This week on the blog, we talk about the history of tea.

Tea set from our collection, circa 1890

The first cup of tea is often to attributed to Chinese Emperor Shennong in 2737 BCE. He encouraged his subjects to boil their water before drinking, and it is said that a leaf fell into his cup. He enjoyed the taste so much that it became a regular habit. During the Song dynasty (960-1297 AD), tea was listed as one of the seven necessities of life.

Tea was first imported to Europe by Portuguese explorers in the 1500s. When English King Charles II married Portuguese Princess Catherine of Braganza in 1662, she introduced tea to the nobility of Britain. Tea was considered a luxury through the early 1700s. With the success of the East India Trading Company, Great Britain had the monopoly for importing tea from China, India and other Asian countries.

Tea drinking was such an important part of British identity. When English settlers came to America, they brought their love of tea. For example, George Washington drank 2 to 3 cups of tea each morning with his breakfast. His ledger from 1757 noted he ordered 6 tea pots and 12 lbs of tea from England.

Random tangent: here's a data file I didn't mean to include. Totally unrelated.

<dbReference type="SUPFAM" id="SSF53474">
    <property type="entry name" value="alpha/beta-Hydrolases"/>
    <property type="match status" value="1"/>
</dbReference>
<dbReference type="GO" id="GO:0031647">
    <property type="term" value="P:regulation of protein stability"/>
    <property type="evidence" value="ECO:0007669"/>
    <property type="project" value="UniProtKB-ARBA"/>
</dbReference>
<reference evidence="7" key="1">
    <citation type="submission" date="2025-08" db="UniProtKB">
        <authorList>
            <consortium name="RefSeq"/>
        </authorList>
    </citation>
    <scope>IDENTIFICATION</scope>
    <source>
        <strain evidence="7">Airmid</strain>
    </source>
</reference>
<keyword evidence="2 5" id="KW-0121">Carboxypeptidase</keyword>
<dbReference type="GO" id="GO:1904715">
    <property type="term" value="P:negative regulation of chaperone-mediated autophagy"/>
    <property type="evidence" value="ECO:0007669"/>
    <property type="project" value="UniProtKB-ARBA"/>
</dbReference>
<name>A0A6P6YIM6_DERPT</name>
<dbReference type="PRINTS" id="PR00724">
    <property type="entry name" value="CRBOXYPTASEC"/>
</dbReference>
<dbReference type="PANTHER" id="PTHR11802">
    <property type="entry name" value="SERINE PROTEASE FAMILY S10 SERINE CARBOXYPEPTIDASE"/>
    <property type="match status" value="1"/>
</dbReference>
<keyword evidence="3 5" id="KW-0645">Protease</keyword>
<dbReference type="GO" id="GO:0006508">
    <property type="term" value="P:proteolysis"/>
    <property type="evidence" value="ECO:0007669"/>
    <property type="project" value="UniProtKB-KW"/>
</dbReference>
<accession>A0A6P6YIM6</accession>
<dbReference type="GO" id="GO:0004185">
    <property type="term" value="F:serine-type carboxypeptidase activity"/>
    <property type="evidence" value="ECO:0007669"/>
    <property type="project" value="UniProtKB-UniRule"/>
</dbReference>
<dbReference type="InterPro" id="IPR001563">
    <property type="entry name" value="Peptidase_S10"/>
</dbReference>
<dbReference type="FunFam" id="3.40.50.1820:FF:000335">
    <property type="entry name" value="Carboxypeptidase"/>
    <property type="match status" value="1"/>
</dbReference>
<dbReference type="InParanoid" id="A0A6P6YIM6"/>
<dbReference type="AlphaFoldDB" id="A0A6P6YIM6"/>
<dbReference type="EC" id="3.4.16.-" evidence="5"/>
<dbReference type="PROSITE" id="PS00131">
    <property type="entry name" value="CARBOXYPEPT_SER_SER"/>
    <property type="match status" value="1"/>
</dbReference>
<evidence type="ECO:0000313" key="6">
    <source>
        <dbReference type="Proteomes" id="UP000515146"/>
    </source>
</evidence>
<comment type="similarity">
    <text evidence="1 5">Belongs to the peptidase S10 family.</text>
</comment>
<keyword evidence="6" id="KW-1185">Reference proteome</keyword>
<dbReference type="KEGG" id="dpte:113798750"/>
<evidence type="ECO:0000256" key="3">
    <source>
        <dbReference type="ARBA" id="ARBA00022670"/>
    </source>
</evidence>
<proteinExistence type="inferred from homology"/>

Above excerpt: The Essex Gazette, Salem, Mass. January 18, 1774; this article encouraged the colonists to use only American plants for tea.

Advertisement, D.F. Callahan, Grocer, English Street (now Paleologos), circa 1900, with his “fine teas”

Advertisement, Connor and Tracey of Foster Street, 1899

Today, we are seeing a resurgence in the popularity of “high” tea. The ritual of tea drinking slows us down in our fast-paced world. So, I encourage you to pick up a nice hot beverage and relax, as many have done before you.

Photograph by Cheryl Millard, 2022
Mrs. Felton’s Tea, Felton Junior House



Jane Pettigrew. A Social History of Tea. The National Trust, 2000.

Julia Skinner. Afternoon Tea: A History. Rowan and Littlefield, 2019.